- Facilitator style: Instructors with a facilitator style rely heavily on class discussion, asking students to participate a lot while they provide prompts and guiding questions. While this learning style is effective for auditory learners, visual students may want to create concept maps in their notes, which they can review later, while kinesthetic/tactile learners may want to write their notes on index cards to use for studying outside of class.
- Delegator style: Instructors with a delegator approach prefer to structure their classes around student-run projects and presentations—their own teaching takes a backseat to students teaching one another. While this learning style may be beneficial for auditory and kinesthetic learners, visual learners may need to take notes throughout the projects and presentations so that they have study guides they can visualize.
- Hybrid style: Instructors with a hybrid teaching style use a combination of the learning styles above. For example, during an hourlong class session, they might schedule twenty minutes for a lecture, twenty minutes for class discussion, and twenty minutes for a class activity. While this teaching style can potentially appeal to all learning styles, some students may have trouble adjusting to the shifts in format or activities. Still, such classes—especially the group activities—provide opportunities for different learning styles: Visual learners might take notes or record everyone’s ideas, auditory learners could facilitate their group’s conversation, and the kinesthetic/tactile learners could be responsible for creating any props or presentations to share the group work with the rest of the class.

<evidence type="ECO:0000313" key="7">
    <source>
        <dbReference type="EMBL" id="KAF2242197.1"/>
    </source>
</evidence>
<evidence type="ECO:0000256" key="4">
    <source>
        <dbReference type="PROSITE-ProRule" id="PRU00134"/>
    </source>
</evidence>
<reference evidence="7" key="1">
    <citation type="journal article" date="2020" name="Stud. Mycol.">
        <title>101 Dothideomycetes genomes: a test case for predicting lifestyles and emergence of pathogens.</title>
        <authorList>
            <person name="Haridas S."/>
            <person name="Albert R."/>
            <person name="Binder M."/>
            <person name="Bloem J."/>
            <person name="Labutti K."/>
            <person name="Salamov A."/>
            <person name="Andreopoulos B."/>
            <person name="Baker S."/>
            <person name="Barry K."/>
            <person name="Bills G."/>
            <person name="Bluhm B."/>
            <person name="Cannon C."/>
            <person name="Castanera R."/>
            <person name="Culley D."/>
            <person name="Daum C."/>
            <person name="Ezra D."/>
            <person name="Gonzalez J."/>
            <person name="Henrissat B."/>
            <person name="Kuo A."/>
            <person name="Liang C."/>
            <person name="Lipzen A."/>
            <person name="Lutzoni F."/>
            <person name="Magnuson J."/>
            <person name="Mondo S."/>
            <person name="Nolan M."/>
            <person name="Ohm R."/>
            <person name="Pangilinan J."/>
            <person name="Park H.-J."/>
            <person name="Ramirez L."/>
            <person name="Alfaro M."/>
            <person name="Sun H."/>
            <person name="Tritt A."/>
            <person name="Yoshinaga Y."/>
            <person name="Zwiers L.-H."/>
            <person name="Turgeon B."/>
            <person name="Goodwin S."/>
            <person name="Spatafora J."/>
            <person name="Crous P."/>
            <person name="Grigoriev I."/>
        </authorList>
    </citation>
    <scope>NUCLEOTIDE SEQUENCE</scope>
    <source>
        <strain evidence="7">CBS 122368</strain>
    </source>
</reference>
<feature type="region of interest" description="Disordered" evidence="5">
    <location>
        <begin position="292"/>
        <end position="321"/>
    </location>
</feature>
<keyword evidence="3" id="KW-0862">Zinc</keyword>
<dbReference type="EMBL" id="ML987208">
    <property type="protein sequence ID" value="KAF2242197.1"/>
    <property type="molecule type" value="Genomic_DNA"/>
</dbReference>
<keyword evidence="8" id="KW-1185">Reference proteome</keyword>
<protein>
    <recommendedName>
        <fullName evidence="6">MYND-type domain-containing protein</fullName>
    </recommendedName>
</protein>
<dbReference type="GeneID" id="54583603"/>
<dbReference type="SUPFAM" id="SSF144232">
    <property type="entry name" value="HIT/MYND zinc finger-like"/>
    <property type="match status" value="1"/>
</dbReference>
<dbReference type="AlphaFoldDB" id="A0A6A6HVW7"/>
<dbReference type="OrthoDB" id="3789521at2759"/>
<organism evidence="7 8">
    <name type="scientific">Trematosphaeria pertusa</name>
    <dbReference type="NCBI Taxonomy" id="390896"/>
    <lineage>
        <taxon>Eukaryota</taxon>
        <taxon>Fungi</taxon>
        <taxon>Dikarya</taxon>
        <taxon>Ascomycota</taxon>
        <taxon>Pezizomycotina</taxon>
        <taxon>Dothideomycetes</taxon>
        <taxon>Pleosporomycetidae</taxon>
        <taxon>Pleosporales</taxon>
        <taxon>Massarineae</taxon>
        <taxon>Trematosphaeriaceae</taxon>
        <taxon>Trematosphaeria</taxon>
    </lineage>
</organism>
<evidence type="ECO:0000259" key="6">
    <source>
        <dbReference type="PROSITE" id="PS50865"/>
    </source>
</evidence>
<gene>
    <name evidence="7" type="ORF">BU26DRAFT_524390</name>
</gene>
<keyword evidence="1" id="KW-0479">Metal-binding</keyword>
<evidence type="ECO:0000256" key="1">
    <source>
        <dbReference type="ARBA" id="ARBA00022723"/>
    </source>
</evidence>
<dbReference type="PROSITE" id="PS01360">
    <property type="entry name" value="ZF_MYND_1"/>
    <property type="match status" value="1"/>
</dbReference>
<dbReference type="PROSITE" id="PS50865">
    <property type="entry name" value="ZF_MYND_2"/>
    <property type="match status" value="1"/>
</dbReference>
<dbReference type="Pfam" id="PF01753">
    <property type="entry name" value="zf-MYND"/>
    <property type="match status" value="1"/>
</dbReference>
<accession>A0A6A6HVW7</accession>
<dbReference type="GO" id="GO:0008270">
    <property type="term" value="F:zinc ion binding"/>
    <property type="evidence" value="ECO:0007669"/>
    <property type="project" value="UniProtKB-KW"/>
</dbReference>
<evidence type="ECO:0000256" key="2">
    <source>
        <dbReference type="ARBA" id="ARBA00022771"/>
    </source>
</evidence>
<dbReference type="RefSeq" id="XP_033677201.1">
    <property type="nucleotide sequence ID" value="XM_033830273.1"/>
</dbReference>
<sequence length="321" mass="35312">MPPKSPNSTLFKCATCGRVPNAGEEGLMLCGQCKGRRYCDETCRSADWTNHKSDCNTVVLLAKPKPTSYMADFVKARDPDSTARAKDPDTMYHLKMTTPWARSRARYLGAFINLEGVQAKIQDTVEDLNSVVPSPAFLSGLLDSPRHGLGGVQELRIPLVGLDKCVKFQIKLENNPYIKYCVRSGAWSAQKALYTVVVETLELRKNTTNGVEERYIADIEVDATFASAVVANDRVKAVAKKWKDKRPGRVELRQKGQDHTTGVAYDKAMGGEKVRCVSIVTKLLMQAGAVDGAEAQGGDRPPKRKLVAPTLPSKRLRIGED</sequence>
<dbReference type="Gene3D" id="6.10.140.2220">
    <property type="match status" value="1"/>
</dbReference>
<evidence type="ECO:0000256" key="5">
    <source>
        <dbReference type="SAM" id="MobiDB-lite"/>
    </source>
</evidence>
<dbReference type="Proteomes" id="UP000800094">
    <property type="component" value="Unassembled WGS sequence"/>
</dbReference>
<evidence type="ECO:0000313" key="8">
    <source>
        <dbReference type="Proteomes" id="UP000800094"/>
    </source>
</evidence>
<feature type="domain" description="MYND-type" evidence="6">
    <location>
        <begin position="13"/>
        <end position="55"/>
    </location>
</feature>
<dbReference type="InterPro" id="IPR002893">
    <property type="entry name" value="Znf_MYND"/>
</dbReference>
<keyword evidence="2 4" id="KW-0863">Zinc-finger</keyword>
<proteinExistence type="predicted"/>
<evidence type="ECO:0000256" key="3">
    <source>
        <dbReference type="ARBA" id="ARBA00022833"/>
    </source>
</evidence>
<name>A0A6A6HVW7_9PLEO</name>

If You Need to Miss a Class . . .
Class attendance is obviously important for academic success, but from time to time you may need to miss a class. Sometimes it can’t be helped. Since college classes have fewer sessions than high school, missing one class means missing more work. The following strategies can help you minimize the academic impact when can’t attend a class:
- Plan in advance: Although nobody can plan to be sick, students should give their instructors advanced notice if they know they will need to miss class for something like a doctor’s appointment. This is not only respectful to the instructor, but he or she may be able to give you any handouts or assignments that you might otherwise miss. If you anticipate that class will be canceled on account of bad weather, etc., make sure you have all the materials, notes, etc. that you need to work at home. In college, “snow days” are rarely “free days”—i.e., expect that you will be responsible for all the work due on those days when school reopens.
- Talk to fellow students: Ask to borrow class notes from one or two classmates who are reliable note takers. Be sure to also ask them about any announcements or assignments the instructor made during the class you missed.
- Do the reading assignment(s) and any other homework. Take notes on any readings to be discussed in the class you missed. If you have questions on the reading or homework, seek help from your classmates. Completing the homework and coming prepared for the next session will demonstrate to your instructor that you are still dedicated to the class.